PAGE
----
• boreal;
  • cumulative effects;
  • development;
  • disturbance;
  • fire;
  • habitat;
  • industrial;
  • Rangifer tarandus caribou;
  • thresholds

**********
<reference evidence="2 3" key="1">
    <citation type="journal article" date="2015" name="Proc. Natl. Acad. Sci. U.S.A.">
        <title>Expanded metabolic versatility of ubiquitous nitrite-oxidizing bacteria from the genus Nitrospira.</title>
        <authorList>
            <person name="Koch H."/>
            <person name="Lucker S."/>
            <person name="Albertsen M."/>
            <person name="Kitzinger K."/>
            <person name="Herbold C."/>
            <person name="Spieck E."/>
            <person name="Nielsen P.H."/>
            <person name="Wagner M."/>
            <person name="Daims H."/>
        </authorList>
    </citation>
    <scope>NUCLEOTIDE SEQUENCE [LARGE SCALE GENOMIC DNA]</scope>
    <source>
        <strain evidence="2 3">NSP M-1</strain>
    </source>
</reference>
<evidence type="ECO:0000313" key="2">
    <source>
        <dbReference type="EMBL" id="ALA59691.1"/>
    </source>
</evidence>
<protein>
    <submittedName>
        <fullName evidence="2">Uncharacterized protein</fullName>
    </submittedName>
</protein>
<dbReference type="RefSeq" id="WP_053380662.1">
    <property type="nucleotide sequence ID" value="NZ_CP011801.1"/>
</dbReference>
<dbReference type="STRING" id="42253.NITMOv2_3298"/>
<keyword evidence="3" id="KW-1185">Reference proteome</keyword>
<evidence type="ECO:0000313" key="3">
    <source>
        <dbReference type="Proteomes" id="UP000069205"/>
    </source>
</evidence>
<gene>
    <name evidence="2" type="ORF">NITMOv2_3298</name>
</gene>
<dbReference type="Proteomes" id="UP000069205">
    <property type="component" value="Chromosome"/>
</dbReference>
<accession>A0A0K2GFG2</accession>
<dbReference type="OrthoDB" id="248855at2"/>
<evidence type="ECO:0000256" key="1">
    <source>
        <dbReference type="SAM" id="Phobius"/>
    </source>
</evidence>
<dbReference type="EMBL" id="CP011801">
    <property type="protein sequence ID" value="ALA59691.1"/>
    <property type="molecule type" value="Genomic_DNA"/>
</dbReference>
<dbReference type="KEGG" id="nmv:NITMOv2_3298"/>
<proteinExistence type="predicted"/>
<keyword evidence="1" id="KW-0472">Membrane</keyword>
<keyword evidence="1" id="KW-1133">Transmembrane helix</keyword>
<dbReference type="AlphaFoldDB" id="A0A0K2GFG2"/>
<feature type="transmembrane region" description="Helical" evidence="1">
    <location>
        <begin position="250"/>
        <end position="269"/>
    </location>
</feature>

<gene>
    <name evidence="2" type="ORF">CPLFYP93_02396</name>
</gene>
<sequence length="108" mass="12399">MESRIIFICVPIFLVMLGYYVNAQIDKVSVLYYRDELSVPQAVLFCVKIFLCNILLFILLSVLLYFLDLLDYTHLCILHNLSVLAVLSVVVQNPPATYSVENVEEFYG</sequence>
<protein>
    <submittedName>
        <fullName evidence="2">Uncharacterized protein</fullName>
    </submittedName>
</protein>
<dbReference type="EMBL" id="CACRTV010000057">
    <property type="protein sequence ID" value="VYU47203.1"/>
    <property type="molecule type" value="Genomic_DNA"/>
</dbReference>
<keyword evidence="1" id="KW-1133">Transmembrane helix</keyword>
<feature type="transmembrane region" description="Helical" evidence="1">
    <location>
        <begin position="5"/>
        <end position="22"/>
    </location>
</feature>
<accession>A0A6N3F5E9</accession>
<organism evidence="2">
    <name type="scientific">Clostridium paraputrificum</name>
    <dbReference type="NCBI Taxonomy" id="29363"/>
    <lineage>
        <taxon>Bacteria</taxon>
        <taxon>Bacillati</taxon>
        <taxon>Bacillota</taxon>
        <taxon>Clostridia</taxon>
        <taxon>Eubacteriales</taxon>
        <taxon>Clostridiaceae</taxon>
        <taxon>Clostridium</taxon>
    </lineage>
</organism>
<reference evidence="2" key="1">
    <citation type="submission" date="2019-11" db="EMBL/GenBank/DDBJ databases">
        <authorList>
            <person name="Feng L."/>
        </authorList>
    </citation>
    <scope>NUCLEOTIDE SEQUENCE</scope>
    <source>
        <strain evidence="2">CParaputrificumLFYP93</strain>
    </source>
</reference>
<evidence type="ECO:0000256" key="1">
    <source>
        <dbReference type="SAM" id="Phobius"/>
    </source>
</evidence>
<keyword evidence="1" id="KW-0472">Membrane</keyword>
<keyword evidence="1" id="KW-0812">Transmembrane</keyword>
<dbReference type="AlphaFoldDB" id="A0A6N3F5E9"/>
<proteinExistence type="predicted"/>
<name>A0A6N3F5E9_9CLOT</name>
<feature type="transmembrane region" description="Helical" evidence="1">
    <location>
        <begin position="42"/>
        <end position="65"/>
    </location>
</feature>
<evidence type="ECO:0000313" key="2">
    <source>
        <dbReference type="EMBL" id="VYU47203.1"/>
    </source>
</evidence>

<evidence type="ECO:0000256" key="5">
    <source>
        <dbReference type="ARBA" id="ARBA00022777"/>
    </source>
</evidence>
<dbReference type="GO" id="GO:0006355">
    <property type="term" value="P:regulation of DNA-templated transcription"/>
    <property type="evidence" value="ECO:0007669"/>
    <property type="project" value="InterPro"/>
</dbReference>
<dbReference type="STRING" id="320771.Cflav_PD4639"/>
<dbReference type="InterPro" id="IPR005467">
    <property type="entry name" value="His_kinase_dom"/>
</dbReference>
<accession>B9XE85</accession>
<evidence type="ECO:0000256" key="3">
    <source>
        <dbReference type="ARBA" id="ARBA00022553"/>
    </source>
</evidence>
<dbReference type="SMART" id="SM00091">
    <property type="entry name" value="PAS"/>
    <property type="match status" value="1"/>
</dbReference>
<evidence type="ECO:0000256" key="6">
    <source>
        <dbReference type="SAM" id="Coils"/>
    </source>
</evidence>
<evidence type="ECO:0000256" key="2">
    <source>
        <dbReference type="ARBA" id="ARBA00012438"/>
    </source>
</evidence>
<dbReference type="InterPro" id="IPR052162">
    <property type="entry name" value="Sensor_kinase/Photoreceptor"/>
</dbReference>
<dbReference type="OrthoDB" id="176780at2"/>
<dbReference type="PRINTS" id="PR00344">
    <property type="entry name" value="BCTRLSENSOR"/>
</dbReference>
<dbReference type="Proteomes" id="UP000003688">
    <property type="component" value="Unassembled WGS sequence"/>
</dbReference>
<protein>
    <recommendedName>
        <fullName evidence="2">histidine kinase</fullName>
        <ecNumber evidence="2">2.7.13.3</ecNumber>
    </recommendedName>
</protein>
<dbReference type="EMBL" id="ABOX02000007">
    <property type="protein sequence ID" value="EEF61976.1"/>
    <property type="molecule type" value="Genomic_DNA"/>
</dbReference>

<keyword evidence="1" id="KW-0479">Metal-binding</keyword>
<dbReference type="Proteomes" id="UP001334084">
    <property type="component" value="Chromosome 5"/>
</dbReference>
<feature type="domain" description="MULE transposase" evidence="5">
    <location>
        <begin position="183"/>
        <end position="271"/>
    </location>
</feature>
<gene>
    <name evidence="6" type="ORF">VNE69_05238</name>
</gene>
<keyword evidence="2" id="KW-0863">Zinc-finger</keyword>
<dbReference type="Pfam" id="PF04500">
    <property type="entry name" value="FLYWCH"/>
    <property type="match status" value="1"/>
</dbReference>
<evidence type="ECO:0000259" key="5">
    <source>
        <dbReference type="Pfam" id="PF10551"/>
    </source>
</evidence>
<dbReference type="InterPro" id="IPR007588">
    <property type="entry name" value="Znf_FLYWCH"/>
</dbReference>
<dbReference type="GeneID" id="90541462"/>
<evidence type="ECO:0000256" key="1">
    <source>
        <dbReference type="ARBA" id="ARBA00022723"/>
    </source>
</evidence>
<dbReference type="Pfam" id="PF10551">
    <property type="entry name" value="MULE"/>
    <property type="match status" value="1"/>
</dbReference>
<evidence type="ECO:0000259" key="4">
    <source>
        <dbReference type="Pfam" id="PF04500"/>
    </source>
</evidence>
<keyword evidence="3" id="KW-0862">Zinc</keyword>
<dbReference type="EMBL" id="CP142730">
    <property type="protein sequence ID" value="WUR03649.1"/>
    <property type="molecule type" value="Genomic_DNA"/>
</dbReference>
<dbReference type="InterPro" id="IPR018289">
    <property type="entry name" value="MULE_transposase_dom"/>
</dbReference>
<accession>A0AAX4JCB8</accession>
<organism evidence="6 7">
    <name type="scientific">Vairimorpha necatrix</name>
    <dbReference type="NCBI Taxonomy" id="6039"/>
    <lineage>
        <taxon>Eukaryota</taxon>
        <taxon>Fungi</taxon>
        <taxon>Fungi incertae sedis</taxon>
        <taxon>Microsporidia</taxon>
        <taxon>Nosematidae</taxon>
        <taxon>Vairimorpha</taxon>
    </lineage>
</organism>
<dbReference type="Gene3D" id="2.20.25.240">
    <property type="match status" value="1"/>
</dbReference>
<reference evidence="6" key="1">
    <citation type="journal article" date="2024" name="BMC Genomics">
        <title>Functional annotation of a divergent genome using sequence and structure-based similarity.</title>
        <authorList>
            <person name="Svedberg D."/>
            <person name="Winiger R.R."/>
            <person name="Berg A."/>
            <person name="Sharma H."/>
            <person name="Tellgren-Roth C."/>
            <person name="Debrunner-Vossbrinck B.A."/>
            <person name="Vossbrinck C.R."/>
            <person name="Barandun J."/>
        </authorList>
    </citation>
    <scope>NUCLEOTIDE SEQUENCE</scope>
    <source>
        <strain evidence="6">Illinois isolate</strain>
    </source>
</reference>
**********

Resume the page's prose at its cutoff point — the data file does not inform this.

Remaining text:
Abstract: Direct and indirect effects of industrial development have contributed, in part, to the threatened status of boreal ecotype caribou (Rangifer tarandus caribou) in Alberta and Canada. Our goal was to develop a model that would allow managers to identify landscape-scale targets for industrial development, while ensuring functional habitat for sustainable caribou populations. We examined the relationship between functional habitat loss resulting from cumulative effects of natural and anthropogenic disturbance, and the rate of population change (Λ) for 6 populations of boreal caribou in Alberta, Canada. We defined functional habitat loss according to 2 variables for which we had a priori reasons to suspect causative associations with Λ: 1) percentage area of caribou range within 250 m of anthropogenic footprint, and 2) percentage of caribou range disturbed by wildfire within the last 50 years. Multiple regression coefficients for both independent variables indicated significant effects on Λ. The 2-predictor model explained 96% (R2) of observed variation in Λ among population units (F2,3 = 35.2, P = 0.008). The model may be used to evaluate plans for industrial development in relation to predicted wildfire rates and goals for caribou population growth rates.